Potential of bacteria and fungi in decontaminating rice ecosystems with mine tailings was observed in the latest study conducted by the Central Luzon State University (CLSU).
According to Perfecto S. Ramos Jr, study lead, results unlocked the possibility that contaminants, pollutants, and toxins in rice fields near mining sites can still be removed through the use of helpful bacteria and fungi or in a process called bioremediation.
Results showed nine microorganisms composed of five bacterial and four fungal species, which have survived the harsh environment, can be used as decontaminants or bioremediators.
“The species of bacteria isolated from the study site have been reported to remove pollutants from contaminated environment,” Ramos said.
Results further showed species of fungi colonizing different environments such as soils contaminated with heavy metals.
Ramos and his team suggested to conduct a follow-up study to examine the strengths of two unidentified bacteria on heavy metal elimination.
As of January 2019, more than 700,000ha were covered by mining tenements according to the Mines and Geosciences Bureau – Department of Environment and Natural Resources. Ramos recommended collecting soil samples from additional mining sites for possible identification of other microorganisms that may contribute to a more comprehensive list of microorganisms as bioremediators.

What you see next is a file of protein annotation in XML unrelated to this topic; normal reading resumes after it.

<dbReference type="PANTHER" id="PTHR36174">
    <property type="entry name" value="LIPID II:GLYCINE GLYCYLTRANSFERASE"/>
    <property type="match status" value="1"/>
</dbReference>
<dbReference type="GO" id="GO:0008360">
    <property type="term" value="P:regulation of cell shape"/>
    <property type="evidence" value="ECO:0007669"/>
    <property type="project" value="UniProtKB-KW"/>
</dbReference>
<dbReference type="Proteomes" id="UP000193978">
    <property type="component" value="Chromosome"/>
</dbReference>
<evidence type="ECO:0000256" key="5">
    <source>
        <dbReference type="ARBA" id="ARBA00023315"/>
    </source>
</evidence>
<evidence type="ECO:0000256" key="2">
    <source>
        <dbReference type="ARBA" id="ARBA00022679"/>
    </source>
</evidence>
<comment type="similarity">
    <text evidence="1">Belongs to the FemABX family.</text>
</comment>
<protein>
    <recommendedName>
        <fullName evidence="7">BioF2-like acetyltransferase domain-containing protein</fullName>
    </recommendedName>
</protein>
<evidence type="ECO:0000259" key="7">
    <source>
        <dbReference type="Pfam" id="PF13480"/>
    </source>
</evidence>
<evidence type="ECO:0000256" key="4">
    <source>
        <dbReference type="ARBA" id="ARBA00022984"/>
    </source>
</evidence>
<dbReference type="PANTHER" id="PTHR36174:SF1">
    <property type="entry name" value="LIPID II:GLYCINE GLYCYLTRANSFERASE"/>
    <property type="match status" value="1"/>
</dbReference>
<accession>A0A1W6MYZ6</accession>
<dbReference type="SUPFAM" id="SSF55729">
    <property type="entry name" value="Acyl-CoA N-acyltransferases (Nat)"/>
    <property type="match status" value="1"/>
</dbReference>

He added that stimulating naturally-occurring bacterial and fungal populations in the test area by providing means for faster breakdown of contaminants can also be considered in future studies.
Their study titled “Identification of potential bacterial and fungal bioremediators in the rice ecosystem contaminated with mine tailings,” was published in the Rice-Based Biosystems Journal released in August 2020 (https://www.philrice.gov.ph/wp-content/uploads/2020/12/PhilRice_RBBJ-Volume-VII.pdf ) authored by Perfecto S. Ramos Jr., Dr. Oliver E. Manangkil, Dr. Renato G. Reyes, and Dr. Sofrano P. Kalaw.